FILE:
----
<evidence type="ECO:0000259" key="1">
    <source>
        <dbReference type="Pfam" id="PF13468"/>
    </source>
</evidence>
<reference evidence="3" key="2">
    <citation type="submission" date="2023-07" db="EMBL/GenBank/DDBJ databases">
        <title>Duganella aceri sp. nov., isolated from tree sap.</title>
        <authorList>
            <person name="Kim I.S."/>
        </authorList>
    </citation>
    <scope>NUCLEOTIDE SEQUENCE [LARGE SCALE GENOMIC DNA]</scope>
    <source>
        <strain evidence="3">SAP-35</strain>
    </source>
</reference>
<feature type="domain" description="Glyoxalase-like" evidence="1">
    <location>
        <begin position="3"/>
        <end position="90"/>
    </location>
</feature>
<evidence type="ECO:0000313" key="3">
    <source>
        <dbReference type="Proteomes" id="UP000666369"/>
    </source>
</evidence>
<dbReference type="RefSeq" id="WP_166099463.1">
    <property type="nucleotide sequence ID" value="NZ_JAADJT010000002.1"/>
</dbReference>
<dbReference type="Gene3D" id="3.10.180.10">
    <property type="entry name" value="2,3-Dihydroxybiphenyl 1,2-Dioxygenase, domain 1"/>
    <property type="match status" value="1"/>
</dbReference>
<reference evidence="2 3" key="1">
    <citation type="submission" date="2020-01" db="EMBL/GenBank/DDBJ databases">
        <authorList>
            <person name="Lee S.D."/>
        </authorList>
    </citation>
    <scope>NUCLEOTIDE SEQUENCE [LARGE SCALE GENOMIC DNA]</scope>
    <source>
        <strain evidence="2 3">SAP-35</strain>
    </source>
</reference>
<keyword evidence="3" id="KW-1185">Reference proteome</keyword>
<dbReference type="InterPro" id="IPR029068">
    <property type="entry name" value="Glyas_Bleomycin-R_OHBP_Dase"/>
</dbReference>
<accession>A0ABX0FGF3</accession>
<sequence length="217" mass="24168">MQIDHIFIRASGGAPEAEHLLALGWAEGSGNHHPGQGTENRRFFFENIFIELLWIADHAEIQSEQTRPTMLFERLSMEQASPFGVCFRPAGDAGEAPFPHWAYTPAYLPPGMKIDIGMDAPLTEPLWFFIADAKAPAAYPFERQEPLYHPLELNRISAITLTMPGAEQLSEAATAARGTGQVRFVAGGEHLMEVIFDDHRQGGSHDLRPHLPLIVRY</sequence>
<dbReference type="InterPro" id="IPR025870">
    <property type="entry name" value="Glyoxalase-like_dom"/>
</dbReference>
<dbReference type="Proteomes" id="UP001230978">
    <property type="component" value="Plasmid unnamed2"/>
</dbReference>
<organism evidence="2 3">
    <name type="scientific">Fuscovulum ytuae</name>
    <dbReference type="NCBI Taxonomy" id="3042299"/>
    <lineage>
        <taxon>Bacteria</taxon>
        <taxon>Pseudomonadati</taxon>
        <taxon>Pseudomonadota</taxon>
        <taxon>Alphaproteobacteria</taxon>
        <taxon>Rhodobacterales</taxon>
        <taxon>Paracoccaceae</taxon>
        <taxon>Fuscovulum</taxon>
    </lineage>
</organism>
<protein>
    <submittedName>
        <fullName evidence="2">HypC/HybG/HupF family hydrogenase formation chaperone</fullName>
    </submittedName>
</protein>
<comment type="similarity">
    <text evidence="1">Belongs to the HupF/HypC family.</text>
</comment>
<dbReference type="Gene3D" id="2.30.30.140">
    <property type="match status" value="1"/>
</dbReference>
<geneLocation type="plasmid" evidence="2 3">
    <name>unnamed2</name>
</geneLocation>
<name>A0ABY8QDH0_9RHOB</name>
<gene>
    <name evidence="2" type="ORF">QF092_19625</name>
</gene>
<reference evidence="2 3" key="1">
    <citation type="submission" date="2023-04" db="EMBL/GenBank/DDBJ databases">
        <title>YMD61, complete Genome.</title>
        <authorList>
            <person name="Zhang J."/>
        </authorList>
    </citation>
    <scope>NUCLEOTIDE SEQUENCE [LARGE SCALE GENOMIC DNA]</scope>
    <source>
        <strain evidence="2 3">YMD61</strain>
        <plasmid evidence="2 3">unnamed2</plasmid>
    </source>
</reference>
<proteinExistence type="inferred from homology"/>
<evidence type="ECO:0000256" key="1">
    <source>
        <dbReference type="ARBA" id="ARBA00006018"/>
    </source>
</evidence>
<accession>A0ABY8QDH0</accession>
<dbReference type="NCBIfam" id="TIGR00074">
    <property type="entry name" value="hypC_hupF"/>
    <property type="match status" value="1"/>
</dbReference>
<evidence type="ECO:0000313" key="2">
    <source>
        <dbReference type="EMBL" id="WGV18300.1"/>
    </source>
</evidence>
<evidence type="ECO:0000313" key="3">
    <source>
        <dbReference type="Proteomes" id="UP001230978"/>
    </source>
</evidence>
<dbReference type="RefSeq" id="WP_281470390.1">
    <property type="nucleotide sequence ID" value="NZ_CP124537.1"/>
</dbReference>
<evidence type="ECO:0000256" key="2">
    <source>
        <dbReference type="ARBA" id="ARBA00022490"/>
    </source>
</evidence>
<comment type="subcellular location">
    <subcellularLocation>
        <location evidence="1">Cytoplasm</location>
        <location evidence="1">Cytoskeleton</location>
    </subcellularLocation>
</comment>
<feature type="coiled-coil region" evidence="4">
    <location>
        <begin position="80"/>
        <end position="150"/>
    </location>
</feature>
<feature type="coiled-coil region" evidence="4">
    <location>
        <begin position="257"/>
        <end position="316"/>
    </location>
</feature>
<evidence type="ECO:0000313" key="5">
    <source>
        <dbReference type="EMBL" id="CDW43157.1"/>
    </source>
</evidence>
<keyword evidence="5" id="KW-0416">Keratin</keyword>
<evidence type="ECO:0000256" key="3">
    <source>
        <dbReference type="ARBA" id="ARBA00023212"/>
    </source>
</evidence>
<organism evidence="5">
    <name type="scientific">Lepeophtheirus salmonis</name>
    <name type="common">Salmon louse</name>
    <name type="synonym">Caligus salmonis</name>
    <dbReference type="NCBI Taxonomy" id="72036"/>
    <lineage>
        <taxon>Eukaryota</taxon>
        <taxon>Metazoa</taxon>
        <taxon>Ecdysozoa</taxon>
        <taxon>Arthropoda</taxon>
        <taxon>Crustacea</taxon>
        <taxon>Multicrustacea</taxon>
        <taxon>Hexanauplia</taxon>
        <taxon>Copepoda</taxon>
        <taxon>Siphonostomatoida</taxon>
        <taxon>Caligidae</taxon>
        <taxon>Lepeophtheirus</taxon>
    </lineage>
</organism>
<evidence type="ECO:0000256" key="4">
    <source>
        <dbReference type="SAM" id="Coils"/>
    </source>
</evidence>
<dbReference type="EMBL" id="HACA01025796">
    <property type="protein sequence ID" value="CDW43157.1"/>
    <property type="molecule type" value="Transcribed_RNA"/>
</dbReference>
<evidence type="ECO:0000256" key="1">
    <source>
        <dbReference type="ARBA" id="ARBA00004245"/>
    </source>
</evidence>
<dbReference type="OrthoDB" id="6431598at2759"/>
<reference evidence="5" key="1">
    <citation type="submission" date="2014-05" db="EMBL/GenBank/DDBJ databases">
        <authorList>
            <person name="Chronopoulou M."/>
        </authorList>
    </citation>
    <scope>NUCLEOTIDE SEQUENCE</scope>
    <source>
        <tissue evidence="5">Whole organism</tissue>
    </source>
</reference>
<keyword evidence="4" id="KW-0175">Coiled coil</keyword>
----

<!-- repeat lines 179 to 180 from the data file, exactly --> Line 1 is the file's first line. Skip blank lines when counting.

</organism>
<evidence type="ECO:0000256" key="4">